WASHINGTON (AP) — American consumers faced a third straight monthly surge in prices in June, the latest evidence that a rapid reopening of the economy is fueling pent-up spending for goods and services that in many cases remain in short supply.
Tuesday’s report from the Labor Department showed that consumer prices in June rose 0.9% from May and 5.4% over the past year — the sharpest 12-month inflation spike since June 2008.
Excluding volatile oil and gas prices, so-called core inflation rose 4.5% in the past year, the largest increase since November 1991.
The pickup in inflation, which has coincided with the economy’s rapid recovery from the pandemic recession, has heightened concerns that the Federal Reserve might feel compelled to begin withdrawing its low-interest rate policies earlier than expected.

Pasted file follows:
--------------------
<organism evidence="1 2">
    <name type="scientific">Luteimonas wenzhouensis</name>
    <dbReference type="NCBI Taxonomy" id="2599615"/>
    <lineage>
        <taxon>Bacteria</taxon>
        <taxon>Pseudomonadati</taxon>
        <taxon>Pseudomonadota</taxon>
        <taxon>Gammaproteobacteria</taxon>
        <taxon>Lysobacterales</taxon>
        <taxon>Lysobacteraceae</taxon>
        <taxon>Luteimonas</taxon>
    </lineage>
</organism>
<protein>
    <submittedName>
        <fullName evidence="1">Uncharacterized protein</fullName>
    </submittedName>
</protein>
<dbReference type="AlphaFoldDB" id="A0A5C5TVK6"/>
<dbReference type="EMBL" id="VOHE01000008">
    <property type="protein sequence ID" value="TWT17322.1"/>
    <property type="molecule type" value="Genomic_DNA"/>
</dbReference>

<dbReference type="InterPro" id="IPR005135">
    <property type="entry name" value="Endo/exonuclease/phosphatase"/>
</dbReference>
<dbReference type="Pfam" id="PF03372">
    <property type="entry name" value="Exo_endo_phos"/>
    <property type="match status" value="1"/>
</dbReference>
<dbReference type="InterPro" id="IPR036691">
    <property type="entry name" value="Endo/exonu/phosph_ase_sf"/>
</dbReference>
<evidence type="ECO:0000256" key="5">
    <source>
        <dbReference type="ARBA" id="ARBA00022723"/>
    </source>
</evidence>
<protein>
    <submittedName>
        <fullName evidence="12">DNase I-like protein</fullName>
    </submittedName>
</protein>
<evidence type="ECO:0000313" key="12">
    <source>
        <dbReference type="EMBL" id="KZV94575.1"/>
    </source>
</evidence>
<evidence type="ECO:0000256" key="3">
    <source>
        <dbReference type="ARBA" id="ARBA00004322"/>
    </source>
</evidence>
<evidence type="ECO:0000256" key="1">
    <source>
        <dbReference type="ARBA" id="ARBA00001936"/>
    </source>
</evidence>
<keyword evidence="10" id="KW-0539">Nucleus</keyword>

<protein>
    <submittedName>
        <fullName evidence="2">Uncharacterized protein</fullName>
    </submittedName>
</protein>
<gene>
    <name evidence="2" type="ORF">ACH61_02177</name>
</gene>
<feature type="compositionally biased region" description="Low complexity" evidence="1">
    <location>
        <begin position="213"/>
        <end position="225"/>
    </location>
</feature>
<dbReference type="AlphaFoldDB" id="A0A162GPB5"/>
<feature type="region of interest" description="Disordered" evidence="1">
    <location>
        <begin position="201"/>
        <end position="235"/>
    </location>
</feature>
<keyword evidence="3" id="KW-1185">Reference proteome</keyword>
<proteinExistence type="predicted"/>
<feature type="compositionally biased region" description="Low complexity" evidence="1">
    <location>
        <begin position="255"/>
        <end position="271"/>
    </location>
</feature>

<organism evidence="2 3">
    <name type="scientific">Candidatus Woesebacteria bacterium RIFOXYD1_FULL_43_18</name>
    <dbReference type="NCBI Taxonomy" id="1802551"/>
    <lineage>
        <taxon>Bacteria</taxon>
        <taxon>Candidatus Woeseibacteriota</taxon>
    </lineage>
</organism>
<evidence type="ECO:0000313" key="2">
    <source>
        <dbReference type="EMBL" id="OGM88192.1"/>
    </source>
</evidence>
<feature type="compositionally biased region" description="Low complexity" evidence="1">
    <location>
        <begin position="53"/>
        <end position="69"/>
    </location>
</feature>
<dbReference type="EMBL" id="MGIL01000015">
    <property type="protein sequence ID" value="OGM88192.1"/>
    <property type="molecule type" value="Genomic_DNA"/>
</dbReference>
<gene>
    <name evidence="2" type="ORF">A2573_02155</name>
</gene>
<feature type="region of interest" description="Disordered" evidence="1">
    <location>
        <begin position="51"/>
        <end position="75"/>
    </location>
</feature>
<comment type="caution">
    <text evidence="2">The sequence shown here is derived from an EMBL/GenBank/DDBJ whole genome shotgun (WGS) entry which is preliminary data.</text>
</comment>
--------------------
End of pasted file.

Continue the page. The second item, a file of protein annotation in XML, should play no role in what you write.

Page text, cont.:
If so, that would risk weakening the economy and potentially derailing the recovery. Fed officials have repeatedly said, though, that they regard the surge in inflation as a temporary response to supply shortages and other short-term disruptions as the economy quickly bounces back.